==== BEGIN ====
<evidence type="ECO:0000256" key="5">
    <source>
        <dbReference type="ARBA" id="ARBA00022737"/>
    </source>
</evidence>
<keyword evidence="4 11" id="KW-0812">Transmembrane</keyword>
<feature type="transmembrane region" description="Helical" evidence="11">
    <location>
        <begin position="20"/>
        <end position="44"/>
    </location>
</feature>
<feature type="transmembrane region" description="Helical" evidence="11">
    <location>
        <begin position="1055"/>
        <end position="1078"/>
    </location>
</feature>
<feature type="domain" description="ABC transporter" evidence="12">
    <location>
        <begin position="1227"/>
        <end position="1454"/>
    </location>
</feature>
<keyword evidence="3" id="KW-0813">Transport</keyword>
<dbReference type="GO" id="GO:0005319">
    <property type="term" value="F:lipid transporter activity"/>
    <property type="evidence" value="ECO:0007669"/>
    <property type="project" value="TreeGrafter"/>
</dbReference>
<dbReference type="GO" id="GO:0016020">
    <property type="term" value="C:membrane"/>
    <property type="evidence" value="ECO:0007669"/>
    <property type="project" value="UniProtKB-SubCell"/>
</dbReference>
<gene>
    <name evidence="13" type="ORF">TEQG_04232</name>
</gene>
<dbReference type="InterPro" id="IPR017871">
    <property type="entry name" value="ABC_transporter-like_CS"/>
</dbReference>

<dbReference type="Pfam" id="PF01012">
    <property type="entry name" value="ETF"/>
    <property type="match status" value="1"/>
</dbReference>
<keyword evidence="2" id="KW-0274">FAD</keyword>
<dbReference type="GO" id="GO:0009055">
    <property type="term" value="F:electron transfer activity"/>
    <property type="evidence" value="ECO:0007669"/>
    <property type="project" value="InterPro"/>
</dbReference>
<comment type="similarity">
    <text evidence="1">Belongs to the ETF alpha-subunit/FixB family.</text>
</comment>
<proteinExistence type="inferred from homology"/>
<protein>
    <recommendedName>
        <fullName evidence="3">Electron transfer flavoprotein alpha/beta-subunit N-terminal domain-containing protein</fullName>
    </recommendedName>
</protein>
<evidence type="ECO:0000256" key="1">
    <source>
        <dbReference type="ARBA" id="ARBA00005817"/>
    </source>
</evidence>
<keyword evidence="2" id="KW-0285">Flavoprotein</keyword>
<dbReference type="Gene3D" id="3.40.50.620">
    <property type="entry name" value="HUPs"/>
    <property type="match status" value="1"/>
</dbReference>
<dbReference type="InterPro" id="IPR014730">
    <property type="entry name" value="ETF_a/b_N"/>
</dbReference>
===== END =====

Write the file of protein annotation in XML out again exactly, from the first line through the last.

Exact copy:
<evidence type="ECO:0000256" key="5">
    <source>
        <dbReference type="ARBA" id="ARBA00022737"/>
    </source>
</evidence>
<keyword evidence="4 11" id="KW-0812">Transmembrane</keyword>
<feature type="transmembrane region" description="Helical" evidence="11">
    <location>
        <begin position="20"/>
        <end position="44"/>
    </location>
</feature>
<feature type="transmembrane region" description="Helical" evidence="11">
    <location>
        <begin position="1055"/>
        <end position="1078"/>
    </location>
</feature>
<feature type="domain" description="ABC transporter" evidence="12">
    <location>
        <begin position="1227"/>
        <end position="1454"/>
    </location>
</feature>
<keyword evidence="3" id="KW-0813">Transport</keyword>
<dbReference type="GO" id="GO:0005319">
    <property type="term" value="F:lipid transporter activity"/>
    <property type="evidence" value="ECO:0007669"/>
    <property type="project" value="TreeGrafter"/>
</dbReference>
<dbReference type="GO" id="GO:0016020">
    <property type="term" value="C:membrane"/>
    <property type="evidence" value="ECO:0007669"/>
    <property type="project" value="UniProtKB-SubCell"/>
</dbReference>
<gene>
    <name evidence="13" type="ORF">TEQG_04232</name>
</gene>
<dbReference type="InterPro" id="IPR017871">
    <property type="entry name" value="ABC_transporter-like_CS"/>
</dbReference>

<dbReference type="Pfam" id="PF01012">
    <property type="entry name" value="ETF"/>
    <property type="match status" value="1"/>
</dbReference>
<keyword evidence="2" id="KW-0274">FAD</keyword>
<dbReference type="GO" id="GO:0009055">
    <property type="term" value="F:electron transfer activity"/>
    <property type="evidence" value="ECO:0007669"/>
    <property type="project" value="InterPro"/>
</dbReference>
<comment type="similarity">
    <text evidence="1">Belongs to the ETF alpha-subunit/FixB family.</text>
</comment>
<proteinExistence type="inferred from homology"/>
<protein>
    <recommendedName>
        <fullName evidence="3">Electron transfer flavoprotein alpha/beta-subunit N-terminal domain-containing protein</fullName>
    </recommendedName>
</protein>
<evidence type="ECO:0000256" key="1">
    <source>
        <dbReference type="ARBA" id="ARBA00005817"/>
    </source>
</evidence>
<keyword evidence="2" id="KW-0285">Flavoprotein</keyword>
<dbReference type="Gene3D" id="3.40.50.620">
    <property type="entry name" value="HUPs"/>
    <property type="match status" value="1"/>
</dbReference>
<dbReference type="InterPro" id="IPR014730">
    <property type="entry name" value="ETF_a/b_N"/>
</dbReference>